While this is not the only model of “doing” priesthood in Ireland which Keenan identifies, she contends that it is very hard for priests to escape it and its demands, as she writes (p. 249-250):

“For some seminarians, contact with the home world, level of maturity, age, experience, or just pure luck sometimes in having a wise mentor provides immunization against the bleak world of the institution and its demands for the mortification of the self. They adapt to the institutional demands for self-mortification in clever and mature ways, developing alternative models of priesthood, either by sheer luck, pure intellect, or sheer cunning, or for reasons to do with psychological and emotional resilience.”

In the chapters that precede her description of this model, Keenan writes about how Irish seminaries were “total institutions” which (p. 50):

“ … set the tone for clerical life which included silence and denial, an atmosphere of deference and submission, and an environment in which conflict and emotion were permitted to find expression only in covert ways.”

Seminary training focused on a rational, intellectualized moral theology, and there was little training in human development or how to cultivate healthy adult relationships. Sex was a preoccupation, as one interviewee said (p. 135):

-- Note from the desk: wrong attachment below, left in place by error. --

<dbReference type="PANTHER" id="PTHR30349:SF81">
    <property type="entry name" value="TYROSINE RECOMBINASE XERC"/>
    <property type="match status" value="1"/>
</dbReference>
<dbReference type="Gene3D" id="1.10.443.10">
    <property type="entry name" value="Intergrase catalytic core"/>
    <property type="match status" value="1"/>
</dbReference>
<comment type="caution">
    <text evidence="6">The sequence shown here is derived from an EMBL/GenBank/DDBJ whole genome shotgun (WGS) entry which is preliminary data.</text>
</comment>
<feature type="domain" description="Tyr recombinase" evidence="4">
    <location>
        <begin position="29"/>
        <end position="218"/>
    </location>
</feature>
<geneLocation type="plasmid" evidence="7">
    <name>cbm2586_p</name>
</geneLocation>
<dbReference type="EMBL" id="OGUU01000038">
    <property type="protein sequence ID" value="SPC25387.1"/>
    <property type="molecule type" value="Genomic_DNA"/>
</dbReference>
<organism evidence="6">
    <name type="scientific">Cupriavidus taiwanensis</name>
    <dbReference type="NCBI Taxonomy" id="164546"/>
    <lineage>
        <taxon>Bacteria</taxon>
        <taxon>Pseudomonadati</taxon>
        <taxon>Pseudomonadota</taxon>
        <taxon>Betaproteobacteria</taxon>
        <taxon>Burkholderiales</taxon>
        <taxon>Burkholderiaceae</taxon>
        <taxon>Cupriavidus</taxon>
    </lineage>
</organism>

“I believe we lived in the seminary as though there was no other commandment. … There was nothing else moral. … So the word morality was sex.”

Although Keenan acknowledges some significant changes in seminary training, she outlines features of seminary life that seem “more enduring” (p. 147):

“ … women portrayed as temptress; few laypeople involved in the training; homosexuality carefully monitored; child sexual abuse never mentioned until the late 1990s; little real preparation for the complexities involved in establishing a healthy emotional life within the context of establishing and maintaining professional boundaries. “The Blessed Virgin Mary and prayer were to be the focus of female intimacy.” Hobbies and interests were encouraged to deal with loneliness, as were involvement in priestly fellowships and brotherhood, prayer retreats, class reunions, and spiritual direction. The men were encouraged to be honest with their spiritual directors, but the consensus view was that sexuality was not a comfortable topic of conversation.”